I’ll start by saying that I assume most people don’t even know State Farm issues credit cards.
After all, the company is better known for its insurance products than anything else.
But it does indeed issue credit cards, mortgages, and other types of loans, while also offering checking and savings accounts via its State Farm Bank entity.
The way State Farm sees it, why should they stop at insurance when they can provide/cross-promote related financial instruments to their millions of customers – and make a killing doing so?
So how do State Farm credit cards stack up?
Well, there are five State Farm credit cards currently offered by the company, including a couple rewards cards, a low rate credit card, a student credit card and a business credit card.
The rewards cards offer between 1-1.5% back in State Farm Dollars, which can be used for State Farm products, such as insurance, bank products and services, and so on.
Some of their credit cards also have a FixPay option, where you get to choose the number of payments and corresponding Annual Percentage Rate (APR) you’d like to pay related to a large purchase or unexpected expense.
Nothing groundbreaking really, just a payment plan to help people tackle their credit card debt if they can’t do so on their own.
State Farm credit cards don’t have any 0% APR promotional periods on purchases or balance transfers, but some come with promo APR as low as 2.9%.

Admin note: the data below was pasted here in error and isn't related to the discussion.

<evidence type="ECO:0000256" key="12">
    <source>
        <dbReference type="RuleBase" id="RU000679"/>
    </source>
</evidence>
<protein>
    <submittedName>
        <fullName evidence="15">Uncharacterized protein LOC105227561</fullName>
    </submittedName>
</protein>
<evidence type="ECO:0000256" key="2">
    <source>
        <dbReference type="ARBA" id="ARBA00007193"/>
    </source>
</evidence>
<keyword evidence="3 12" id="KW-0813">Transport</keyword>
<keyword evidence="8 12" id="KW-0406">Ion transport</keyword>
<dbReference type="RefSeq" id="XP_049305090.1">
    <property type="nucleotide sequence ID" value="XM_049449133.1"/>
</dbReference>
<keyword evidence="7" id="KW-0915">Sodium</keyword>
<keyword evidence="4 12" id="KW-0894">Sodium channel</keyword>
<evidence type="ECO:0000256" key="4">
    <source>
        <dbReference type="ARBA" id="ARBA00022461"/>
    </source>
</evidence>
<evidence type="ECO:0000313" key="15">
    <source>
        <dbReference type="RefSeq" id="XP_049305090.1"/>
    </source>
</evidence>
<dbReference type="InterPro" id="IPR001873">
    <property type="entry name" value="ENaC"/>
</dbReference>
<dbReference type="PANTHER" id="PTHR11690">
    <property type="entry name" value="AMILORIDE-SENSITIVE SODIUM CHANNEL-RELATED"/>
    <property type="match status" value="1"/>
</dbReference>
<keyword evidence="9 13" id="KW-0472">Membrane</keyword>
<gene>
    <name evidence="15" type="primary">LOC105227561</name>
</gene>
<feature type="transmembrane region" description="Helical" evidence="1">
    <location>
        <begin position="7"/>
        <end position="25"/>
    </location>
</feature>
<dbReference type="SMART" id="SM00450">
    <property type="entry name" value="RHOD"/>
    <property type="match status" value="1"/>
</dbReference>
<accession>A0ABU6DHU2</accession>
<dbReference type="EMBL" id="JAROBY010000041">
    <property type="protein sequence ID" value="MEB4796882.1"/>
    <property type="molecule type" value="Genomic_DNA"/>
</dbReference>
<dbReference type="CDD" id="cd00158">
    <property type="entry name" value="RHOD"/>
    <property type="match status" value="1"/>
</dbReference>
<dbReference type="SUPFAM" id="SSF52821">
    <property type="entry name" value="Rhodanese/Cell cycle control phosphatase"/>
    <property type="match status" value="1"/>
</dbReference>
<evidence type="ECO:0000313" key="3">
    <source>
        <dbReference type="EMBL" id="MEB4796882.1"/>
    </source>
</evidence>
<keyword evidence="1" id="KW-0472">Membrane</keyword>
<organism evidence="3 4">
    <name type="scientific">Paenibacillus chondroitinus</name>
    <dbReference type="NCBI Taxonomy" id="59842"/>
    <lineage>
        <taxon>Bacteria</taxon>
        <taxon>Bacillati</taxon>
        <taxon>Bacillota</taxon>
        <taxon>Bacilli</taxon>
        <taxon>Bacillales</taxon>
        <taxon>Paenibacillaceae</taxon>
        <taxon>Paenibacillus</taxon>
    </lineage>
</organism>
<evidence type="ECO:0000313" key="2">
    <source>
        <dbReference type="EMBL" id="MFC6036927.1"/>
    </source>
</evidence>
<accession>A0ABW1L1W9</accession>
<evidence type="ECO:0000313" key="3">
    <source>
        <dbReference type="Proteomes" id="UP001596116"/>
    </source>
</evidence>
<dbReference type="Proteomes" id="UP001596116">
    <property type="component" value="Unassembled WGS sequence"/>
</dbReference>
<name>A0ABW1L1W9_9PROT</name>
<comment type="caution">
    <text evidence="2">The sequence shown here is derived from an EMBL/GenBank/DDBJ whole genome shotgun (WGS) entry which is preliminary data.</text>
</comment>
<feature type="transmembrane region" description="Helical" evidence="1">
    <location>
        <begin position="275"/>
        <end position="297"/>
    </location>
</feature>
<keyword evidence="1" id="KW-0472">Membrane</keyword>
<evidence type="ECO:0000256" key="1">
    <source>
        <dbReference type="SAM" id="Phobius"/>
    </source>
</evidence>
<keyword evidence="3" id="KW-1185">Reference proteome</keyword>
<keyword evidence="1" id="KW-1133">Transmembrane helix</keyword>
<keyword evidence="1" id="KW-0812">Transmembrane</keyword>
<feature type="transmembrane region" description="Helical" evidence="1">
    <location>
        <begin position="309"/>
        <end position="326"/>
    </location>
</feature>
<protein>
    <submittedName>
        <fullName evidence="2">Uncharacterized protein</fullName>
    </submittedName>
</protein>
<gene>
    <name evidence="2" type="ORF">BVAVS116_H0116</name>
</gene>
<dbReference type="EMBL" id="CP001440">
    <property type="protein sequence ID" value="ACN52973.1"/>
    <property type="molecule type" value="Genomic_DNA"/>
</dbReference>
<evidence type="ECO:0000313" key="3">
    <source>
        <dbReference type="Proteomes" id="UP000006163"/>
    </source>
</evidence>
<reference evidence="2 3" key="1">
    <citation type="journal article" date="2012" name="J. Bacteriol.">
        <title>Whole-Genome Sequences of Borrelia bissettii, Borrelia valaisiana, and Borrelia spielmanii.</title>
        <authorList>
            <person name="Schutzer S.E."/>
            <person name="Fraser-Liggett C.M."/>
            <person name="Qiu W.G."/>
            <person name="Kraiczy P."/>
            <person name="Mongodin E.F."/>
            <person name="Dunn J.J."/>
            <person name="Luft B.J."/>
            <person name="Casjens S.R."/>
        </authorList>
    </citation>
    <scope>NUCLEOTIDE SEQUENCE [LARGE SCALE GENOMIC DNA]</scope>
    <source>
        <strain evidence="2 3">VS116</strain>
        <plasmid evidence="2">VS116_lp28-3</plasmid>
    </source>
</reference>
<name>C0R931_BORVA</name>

Again, nothing to get too excited about given many credit card issuers offer 0% on both for as long as 24 months these days.
And none of their offers are fixed-rate credit cards, another negative if you’re after low APR.
In closing, a State Farm credit card isn’t really something I would seek out, as there are much better deals in basically every class of credit card they offer.
And who really wants their rewards to be stuck with the company when there are cash back credit cards out there that put money back in your wallet?
Or cards that allow you to transfer your points to leading frequent flyer programs, hotels, and more.
State Farm is smart (I suppose) to offer credit cards alongside their other product offerings, but you’re probably better off shopping elsewhere for your credit card needs.
Would you go to Chase or American Express for car insurance? Probably not, even though some of them actually offer primary coverage as a benefit.